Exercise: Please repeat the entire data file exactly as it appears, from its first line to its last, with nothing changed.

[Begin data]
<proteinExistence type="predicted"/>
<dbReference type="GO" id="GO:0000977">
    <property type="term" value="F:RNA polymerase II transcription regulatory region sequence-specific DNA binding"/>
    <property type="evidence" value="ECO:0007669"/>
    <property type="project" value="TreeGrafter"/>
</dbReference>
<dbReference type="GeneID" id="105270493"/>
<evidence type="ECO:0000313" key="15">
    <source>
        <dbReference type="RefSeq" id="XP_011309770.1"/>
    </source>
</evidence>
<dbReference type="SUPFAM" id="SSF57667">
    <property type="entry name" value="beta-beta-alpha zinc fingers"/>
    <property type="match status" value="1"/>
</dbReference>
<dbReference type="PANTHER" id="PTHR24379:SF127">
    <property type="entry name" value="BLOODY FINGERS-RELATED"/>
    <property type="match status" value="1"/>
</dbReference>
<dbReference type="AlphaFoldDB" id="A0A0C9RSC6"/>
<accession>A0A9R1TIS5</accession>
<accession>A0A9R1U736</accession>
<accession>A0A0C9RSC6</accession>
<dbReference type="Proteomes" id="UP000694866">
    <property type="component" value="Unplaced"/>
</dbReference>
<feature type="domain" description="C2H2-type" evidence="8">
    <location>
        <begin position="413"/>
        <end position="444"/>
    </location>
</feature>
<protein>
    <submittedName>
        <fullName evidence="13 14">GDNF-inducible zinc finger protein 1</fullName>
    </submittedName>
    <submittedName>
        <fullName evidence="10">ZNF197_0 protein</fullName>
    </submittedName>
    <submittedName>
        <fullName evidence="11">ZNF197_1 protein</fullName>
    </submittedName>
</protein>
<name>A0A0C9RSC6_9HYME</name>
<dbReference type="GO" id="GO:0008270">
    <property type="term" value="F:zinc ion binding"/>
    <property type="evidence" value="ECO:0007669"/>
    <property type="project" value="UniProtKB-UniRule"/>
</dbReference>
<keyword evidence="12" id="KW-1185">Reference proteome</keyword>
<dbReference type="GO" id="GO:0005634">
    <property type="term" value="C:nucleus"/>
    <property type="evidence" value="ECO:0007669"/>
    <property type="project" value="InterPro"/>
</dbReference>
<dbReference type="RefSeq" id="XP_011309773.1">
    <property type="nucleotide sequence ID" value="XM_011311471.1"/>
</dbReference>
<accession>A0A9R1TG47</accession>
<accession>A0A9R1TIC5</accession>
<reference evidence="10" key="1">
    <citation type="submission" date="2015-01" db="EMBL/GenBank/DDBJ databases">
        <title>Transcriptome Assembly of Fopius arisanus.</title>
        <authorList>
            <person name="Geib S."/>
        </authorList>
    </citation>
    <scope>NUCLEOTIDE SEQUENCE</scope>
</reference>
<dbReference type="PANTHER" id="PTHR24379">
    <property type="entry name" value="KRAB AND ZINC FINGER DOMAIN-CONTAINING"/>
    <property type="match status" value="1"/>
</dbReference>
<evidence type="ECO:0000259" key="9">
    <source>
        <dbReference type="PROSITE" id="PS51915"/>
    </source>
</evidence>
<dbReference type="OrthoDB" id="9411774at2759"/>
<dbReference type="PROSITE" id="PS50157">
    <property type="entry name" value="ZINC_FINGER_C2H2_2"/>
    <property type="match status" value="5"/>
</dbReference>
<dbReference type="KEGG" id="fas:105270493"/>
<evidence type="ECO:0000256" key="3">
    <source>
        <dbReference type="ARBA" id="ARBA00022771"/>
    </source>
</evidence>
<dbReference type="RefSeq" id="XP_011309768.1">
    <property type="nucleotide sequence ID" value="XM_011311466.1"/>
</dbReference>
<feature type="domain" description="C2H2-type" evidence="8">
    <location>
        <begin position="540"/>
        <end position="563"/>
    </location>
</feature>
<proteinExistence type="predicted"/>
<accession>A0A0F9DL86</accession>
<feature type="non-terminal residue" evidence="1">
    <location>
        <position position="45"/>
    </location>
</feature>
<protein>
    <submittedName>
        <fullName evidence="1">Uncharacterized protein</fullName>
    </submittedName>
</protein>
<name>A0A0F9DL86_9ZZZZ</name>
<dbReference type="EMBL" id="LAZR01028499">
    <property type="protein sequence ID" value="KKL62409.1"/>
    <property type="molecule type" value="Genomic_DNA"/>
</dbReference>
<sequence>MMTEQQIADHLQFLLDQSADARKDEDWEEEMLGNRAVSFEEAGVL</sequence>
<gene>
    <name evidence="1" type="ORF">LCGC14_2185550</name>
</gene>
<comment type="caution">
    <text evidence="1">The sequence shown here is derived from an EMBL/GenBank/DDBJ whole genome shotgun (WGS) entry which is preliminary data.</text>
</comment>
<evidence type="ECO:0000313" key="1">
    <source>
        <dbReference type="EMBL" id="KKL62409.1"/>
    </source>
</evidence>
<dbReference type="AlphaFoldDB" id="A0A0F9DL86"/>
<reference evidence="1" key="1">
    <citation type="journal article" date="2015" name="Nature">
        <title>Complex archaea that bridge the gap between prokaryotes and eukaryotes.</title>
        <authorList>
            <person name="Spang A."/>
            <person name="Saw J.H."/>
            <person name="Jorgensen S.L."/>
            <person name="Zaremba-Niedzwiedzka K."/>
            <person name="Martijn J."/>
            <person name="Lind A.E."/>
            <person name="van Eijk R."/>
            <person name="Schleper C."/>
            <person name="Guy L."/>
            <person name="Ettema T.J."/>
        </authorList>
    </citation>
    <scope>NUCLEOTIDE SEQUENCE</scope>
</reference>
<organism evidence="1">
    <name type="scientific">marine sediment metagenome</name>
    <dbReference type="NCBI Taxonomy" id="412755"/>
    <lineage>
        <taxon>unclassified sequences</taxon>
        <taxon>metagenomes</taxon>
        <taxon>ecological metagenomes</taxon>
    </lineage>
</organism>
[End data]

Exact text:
<proteinExistence type="predicted"/>
<dbReference type="GO" id="GO:0000977">
    <property type="term" value="F:RNA polymerase II transcription regulatory region sequence-specific DNA binding"/>
    <property type="evidence" value="ECO:0007669"/>
    <property type="project" value="TreeGrafter"/>
</dbReference>
<dbReference type="GeneID" id="105270493"/>
<evidence type="ECO:0000313" key="15">
    <source>
        <dbReference type="RefSeq" id="XP_011309770.1"/>
    </source>
</evidence>
<dbReference type="SUPFAM" id="SSF57667">
    <property type="entry name" value="beta-beta-alpha zinc fingers"/>
    <property type="match status" value="1"/>
</dbReference>
<dbReference type="PANTHER" id="PTHR24379:SF127">
    <property type="entry name" value="BLOODY FINGERS-RELATED"/>
    <property type="match status" value="1"/>
</dbReference>
<dbReference type="AlphaFoldDB" id="A0A0C9RSC6"/>
<accession>A0A9R1TIS5</accession>
<accession>A0A9R1U736</accession>
<accession>A0A0C9RSC6</accession>
<dbReference type="Proteomes" id="UP000694866">
    <property type="component" value="Unplaced"/>
</dbReference>
<feature type="domain" description="C2H2-type" evidence="8">
    <location>
        <begin position="413"/>
        <end position="444"/>
    </location>
</feature>
<protein>
    <submittedName>
        <fullName evidence="13 14">GDNF-inducible zinc finger protein 1</fullName>
    </submittedName>
    <submittedName>
        <fullName evidence="10">ZNF197_0 protein</fullName>
    </submittedName>
    <submittedName>
        <fullName evidence="11">ZNF197_1 protein</fullName>
    </submittedName>
</protein>
<name>A0A0C9RSC6_9HYME</name>
<dbReference type="GO" id="GO:0008270">
    <property type="term" value="F:zinc ion binding"/>
    <property type="evidence" value="ECO:0007669"/>
    <property type="project" value="UniProtKB-UniRule"/>
</dbReference>
<keyword evidence="12" id="KW-1185">Reference proteome</keyword>
<dbReference type="GO" id="GO:0005634">
    <property type="term" value="C:nucleus"/>
    <property type="evidence" value="ECO:0007669"/>
    <property type="project" value="InterPro"/>
</dbReference>
<dbReference type="RefSeq" id="XP_011309773.1">
    <property type="nucleotide sequence ID" value="XM_011311471.1"/>
</dbReference>
<accession>A0A9R1TG47</accession>
<accession>A0A9R1TIC5</accession>
<reference evidence="10" key="1">
    <citation type="submission" date="2015-01" db="EMBL/GenBank/DDBJ databases">
        <title>Transcriptome Assembly of Fopius arisanus.</title>
        <authorList>
            <person name="Geib S."/>
        </authorList>
    </citation>
    <scope>NUCLEOTIDE SEQUENCE</scope>
</reference>
<dbReference type="PANTHER" id="PTHR24379">
    <property type="entry name" value="KRAB AND ZINC FINGER DOMAIN-CONTAINING"/>
    <property type="match status" value="1"/>
</dbReference>
<evidence type="ECO:0000259" key="9">
    <source>
        <dbReference type="PROSITE" id="PS51915"/>
    </source>
</evidence>
<dbReference type="OrthoDB" id="9411774at2759"/>
<dbReference type="PROSITE" id="PS50157">
    <property type="entry name" value="ZINC_FINGER_C2H2_2"/>
    <property type="match status" value="5"/>
</dbReference>
<dbReference type="KEGG" id="fas:105270493"/>
<evidence type="ECO:0000256" key="3">
    <source>
        <dbReference type="ARBA" id="ARBA00022771"/>
    </source>
</evidence>
<dbReference type="RefSeq" id="XP_011309768.1">
    <property type="nucleotide sequence ID" value="XM_011311466.1"/>
</dbReference>
<feature type="domain" description="C2H2-type" evidence="8">
    <location>
        <begin position="540"/>
        <end position="563"/>
    </location>
</feature>
<proteinExistence type="predicted"/>
<accession>A0A0F9DL86</accession>
<feature type="non-terminal residue" evidence="1">
    <location>
        <position position="45"/>
    </location>
</feature>
<protein>
    <submittedName>
        <fullName evidence="1">Uncharacterized protein</fullName>
    </submittedName>
</protein>
<name>A0A0F9DL86_9ZZZZ</name>
<dbReference type="EMBL" id="LAZR01028499">
    <property type="protein sequence ID" value="KKL62409.1"/>
    <property type="molecule type" value="Genomic_DNA"/>
</dbReference>
<sequence>MMTEQQIADHLQFLLDQSADARKDEDWEEEMLGNRAVSFEEAGVL</sequence>
<gene>
    <name evidence="1" type="ORF">LCGC14_2185550</name>
</gene>
<comment type="caution">
    <text evidence="1">The sequence shown here is derived from an EMBL/GenBank/DDBJ whole genome shotgun (WGS) entry which is preliminary data.</text>
</comment>
<evidence type="ECO:0000313" key="1">
    <source>
        <dbReference type="EMBL" id="KKL62409.1"/>
    </source>
</evidence>
<dbReference type="AlphaFoldDB" id="A0A0F9DL86"/>
<reference evidence="1" key="1">
    <citation type="journal article" date="2015" name="Nature">
        <title>Complex archaea that bridge the gap between prokaryotes and eukaryotes.</title>
        <authorList>
            <person name="Spang A."/>
            <person name="Saw J.H."/>
            <person name="Jorgensen S.L."/>
            <person name="Zaremba-Niedzwiedzka K."/>
            <person name="Martijn J."/>
            <person name="Lind A.E."/>
            <person name="van Eijk R."/>
            <person name="Schleper C."/>
            <person name="Guy L."/>
            <person name="Ettema T.J."/>
        </authorList>
    </citation>
    <scope>NUCLEOTIDE SEQUENCE</scope>
</reference>
<organism evidence="1">
    <name type="scientific">marine sediment metagenome</name>
    <dbReference type="NCBI Taxonomy" id="412755"/>
    <lineage>
        <taxon>unclassified sequences</taxon>
        <taxon>metagenomes</taxon>
        <taxon>ecological metagenomes</taxon>
    </lineage>
</organism>